The G8 must also work with developing countries to bring the World Trade Organization's Doha Development Round of negotiations to a successful close. At a time of record farm income, the developed world has a particular responsibility to dramatically reduce its unjustifiable subsidies and tariffs in agricultural products. Barriers to trade between developing countries must also be reduced. Liberalizing trade in agriculture and a completed Doha round will bring modest immediate economic gains, but must also be accompanied by investment in infrastructure and agricultural productivity as global markets opened up to wider trade.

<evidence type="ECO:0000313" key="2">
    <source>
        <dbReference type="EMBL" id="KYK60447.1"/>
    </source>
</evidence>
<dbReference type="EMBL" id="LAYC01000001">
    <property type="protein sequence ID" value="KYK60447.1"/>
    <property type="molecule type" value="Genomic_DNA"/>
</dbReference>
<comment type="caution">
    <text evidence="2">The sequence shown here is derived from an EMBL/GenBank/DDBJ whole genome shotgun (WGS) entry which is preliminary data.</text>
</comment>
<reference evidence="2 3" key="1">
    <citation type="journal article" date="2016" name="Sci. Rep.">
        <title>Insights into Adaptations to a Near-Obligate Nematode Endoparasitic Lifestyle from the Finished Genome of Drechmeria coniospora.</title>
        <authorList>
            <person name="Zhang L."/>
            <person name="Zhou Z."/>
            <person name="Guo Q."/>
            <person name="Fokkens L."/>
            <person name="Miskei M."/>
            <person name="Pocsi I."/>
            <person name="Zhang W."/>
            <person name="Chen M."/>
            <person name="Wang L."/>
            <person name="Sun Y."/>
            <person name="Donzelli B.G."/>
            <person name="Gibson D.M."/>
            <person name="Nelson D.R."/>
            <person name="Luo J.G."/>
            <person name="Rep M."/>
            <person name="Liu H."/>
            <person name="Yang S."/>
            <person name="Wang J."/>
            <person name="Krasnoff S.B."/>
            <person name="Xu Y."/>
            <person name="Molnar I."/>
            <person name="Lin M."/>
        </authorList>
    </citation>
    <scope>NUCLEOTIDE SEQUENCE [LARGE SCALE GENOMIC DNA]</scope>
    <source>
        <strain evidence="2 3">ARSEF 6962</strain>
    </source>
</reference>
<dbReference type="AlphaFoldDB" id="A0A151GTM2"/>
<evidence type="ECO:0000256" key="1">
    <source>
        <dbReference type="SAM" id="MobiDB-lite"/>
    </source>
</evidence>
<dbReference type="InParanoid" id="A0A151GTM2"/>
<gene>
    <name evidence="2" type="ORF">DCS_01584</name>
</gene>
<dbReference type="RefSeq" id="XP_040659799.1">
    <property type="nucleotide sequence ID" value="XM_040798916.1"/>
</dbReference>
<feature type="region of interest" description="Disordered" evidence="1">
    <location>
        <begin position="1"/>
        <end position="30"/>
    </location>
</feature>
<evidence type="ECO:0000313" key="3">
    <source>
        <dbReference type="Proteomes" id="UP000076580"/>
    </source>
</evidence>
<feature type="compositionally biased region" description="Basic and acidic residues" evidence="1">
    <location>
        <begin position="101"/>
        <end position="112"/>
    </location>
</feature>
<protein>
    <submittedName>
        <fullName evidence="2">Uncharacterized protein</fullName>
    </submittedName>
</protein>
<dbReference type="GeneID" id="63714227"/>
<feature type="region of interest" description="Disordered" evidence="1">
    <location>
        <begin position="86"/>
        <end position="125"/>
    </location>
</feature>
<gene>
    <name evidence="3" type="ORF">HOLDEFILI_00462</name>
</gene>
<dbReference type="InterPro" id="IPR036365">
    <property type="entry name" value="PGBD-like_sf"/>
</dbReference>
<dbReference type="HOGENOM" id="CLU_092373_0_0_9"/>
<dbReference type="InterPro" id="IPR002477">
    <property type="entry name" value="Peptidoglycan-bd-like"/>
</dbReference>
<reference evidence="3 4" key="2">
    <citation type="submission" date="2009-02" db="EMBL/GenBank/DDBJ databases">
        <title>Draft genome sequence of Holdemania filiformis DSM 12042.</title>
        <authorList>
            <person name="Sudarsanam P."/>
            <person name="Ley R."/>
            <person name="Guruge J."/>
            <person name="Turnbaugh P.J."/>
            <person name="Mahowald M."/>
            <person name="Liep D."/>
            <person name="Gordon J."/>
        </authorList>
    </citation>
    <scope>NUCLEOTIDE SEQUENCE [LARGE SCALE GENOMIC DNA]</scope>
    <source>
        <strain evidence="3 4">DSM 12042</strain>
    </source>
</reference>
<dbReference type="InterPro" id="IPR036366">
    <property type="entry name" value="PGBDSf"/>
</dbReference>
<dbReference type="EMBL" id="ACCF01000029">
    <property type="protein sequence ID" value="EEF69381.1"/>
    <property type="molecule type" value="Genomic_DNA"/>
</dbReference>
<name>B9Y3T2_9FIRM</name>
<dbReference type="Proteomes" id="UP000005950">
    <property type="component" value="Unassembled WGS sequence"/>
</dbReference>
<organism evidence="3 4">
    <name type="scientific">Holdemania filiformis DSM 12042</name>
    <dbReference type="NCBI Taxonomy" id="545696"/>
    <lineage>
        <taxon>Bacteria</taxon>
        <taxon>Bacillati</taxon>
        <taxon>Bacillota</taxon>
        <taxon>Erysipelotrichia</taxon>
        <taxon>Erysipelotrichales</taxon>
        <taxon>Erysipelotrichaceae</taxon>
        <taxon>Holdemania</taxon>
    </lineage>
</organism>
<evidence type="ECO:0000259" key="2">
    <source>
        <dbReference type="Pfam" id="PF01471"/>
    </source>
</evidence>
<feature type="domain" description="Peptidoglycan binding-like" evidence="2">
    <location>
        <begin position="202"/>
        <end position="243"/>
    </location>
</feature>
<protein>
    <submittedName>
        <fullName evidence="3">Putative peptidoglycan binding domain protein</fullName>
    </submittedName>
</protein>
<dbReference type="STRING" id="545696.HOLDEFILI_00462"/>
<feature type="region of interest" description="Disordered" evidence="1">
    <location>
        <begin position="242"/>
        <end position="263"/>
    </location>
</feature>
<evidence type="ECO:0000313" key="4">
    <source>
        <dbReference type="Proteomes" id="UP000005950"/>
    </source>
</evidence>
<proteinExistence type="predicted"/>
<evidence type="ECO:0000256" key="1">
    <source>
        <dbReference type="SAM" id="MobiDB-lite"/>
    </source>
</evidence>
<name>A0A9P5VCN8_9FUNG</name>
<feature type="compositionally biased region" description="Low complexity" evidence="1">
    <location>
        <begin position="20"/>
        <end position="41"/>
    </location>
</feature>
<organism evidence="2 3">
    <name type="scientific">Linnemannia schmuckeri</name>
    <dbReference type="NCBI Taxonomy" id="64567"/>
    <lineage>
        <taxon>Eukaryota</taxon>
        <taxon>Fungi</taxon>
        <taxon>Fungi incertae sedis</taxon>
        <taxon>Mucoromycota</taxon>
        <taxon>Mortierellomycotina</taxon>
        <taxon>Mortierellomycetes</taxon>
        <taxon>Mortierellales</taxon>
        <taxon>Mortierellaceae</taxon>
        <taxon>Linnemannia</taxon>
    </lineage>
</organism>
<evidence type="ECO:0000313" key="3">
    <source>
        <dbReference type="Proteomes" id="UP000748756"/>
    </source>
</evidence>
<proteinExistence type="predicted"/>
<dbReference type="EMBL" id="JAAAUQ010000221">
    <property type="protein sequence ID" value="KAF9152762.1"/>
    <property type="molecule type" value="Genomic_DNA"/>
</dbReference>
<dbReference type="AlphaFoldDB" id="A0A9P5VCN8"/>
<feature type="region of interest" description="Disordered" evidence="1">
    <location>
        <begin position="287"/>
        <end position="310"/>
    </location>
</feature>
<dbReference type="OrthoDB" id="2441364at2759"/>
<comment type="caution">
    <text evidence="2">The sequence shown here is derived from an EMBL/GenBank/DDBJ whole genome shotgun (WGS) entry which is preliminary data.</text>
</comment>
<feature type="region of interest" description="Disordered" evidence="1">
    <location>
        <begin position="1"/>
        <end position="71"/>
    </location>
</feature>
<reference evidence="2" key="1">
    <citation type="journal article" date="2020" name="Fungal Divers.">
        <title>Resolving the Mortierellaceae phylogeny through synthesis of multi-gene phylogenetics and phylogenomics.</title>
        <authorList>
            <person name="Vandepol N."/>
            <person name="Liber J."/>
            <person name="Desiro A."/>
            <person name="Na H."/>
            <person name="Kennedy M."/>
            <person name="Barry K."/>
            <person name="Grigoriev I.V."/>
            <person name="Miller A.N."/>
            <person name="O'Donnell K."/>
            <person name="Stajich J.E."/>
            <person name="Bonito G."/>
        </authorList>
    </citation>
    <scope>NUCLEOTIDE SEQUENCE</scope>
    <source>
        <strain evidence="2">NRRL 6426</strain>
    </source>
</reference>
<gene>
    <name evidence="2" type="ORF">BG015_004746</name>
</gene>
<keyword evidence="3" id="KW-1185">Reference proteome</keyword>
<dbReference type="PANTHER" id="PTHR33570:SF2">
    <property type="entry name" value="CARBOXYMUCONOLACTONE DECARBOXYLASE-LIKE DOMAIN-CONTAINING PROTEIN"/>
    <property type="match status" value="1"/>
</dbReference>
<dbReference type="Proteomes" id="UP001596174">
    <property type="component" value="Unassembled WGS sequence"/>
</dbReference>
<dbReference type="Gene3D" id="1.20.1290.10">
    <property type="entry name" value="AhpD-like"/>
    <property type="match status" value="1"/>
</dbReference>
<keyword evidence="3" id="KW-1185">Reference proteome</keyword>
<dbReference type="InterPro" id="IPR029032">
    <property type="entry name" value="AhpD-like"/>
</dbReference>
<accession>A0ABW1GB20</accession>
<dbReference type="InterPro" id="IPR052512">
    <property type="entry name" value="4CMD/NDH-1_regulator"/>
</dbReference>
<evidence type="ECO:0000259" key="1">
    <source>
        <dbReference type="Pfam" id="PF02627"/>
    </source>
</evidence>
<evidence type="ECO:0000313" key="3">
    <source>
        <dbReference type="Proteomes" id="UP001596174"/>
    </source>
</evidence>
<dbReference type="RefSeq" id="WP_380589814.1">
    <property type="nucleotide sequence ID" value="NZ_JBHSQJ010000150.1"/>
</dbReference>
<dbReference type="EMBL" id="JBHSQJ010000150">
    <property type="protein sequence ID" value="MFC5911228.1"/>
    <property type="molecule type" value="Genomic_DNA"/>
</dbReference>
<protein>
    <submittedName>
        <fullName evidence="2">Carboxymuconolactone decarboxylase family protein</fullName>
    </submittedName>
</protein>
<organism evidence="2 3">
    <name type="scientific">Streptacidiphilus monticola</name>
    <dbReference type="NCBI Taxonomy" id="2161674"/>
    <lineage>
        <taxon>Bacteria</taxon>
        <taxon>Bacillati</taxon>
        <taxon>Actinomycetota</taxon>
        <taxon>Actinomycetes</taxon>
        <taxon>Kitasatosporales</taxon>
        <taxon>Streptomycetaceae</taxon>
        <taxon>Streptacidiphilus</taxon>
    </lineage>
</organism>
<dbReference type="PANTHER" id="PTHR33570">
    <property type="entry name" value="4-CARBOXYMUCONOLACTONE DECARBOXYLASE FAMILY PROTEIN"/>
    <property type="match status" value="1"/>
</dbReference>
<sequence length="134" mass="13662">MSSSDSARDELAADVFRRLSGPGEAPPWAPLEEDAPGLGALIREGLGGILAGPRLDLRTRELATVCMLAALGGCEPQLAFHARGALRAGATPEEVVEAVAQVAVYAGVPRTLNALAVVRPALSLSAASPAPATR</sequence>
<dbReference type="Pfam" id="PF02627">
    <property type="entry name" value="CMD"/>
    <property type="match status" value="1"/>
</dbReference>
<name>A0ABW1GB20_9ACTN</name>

Finally, we must move beyond corn as a biofuels feedstock and strive to produce only advanced biofuels that deliver measurable life cycle greenhouse gas reductions, utilize non-food based feedstocks, adhere to certifiable environmental safeguards and, are grown on semi-arable land that does not compete with food or feed. Congress should begin to phase down ethanol subsidies and reduce tariffs on biofuels produced overseas in a sustainable manner.
With political will and appropriate action, the United States, other developed countries and the developing world can succeed in attracting new investment to global agriculture, reducing prices, and achieving better incomes for farmers worldwide. Today's food crisis should mark the beginning of this effort in earnest.
Jake Caldwell is the Director of Policy for Agriculture, Trade and Energy at the Center for American Progress.